How to Study the Bible
An In-Depth Study of the Book of Galatians
When writing, different composition styles are used to help bring across the meaning of the text. See if you can find examples of these in Galatians.
➭ Preparation: Background information given to prepare the reader for the material to follow. Example: John 1:1-18
➭ Comparison: Two things are compared to show similarities. Example: II Timothy 2:3
➭ Contrast: Two things are compared to show differences. Example: II Timothy 1:9
➭ Repetition: A word or phrase is repeated to highlight an idea. Example: John 1:1-14
➭ Progression: A series of ideas each building upon the previous idea. Example: John 1:1, 14, 17.
➭ Climax: The pinnacle reached by a progression.
➭ Pivotal Point: Where a change occurs in a story or presentation. Example: Matthew 24:35 is the pivot between Matthew 23:1-24:34 and Matthew 24:36-25:46. Or, the book of Acts first follows Peter and then Paul.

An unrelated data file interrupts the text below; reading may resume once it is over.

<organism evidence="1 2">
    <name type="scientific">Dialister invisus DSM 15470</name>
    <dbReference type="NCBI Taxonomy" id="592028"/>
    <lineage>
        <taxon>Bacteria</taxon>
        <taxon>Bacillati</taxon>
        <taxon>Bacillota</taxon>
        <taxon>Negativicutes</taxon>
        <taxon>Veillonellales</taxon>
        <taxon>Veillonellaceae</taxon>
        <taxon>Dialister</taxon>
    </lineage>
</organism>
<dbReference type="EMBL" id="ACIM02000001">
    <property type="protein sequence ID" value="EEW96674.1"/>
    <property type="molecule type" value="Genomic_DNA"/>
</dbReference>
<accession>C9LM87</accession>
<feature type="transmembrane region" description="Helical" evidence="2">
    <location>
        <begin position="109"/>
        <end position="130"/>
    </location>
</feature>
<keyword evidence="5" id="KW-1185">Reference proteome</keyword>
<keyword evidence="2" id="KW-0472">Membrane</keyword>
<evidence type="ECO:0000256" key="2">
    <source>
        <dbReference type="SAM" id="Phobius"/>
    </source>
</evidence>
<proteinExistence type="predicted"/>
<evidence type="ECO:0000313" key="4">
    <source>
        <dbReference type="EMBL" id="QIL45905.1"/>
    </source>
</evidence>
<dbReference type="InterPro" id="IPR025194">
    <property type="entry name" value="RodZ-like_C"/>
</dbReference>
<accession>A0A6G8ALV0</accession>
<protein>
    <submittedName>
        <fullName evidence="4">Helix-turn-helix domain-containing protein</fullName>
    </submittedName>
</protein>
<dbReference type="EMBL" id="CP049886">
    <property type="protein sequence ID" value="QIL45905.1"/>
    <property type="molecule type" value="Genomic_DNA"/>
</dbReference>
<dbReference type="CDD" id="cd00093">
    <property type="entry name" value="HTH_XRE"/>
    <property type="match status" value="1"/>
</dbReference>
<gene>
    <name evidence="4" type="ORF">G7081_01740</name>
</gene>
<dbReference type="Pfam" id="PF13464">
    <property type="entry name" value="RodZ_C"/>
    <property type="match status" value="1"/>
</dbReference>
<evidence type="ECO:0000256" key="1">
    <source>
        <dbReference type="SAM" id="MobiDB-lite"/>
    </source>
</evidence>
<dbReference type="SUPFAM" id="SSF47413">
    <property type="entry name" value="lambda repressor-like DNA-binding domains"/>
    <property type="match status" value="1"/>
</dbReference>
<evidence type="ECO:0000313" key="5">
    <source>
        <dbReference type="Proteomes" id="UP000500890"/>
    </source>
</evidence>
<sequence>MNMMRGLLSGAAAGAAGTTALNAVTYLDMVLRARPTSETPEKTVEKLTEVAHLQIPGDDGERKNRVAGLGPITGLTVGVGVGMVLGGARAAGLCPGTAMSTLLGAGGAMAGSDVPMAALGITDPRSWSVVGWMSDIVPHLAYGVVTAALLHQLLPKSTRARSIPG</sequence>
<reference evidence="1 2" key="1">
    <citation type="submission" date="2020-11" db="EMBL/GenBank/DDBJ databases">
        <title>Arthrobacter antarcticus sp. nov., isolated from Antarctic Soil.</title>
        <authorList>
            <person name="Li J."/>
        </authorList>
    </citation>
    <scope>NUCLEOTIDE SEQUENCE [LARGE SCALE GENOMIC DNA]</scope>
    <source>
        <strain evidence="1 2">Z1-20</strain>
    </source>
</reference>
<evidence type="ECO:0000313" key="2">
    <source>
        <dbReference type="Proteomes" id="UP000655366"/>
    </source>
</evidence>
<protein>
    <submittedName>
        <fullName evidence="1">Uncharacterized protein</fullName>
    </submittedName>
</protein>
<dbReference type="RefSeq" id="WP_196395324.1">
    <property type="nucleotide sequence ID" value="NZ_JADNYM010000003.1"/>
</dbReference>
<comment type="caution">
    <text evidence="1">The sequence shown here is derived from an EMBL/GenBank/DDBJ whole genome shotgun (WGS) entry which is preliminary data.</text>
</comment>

➭ Radiation: A central idea from which or to which other ideas point. Example: I Corinthians 15 radiates around the theme of the resurrection.
➭ Interchange: A sequential alternation between two or more ideas. Example: At the beginning of Luke the story alternates between John and Jesus.
➭ Deductive Reasoning: A presentation of proof moving from a general idea to a specific point.
➭ Inductive Reasoning: A presentation of proof giving a series of specific points to draw a general conclusion.
➭ Cause and Effect: Example: The cause of Lazarus’ death (John 11:4) lead to the following effects (John 11:45; 12:17-18).
➭ Explanation: An idea is presented and then explained. Example: The discussion of the bread of life in John 6.
➭ Interrogation: A question is then followed by an answer. Example: Romans 6:1-2
➭ Summary: Restating the highlights of something given in detail earlier. Example: Deuteronomy 1-4, Acts 7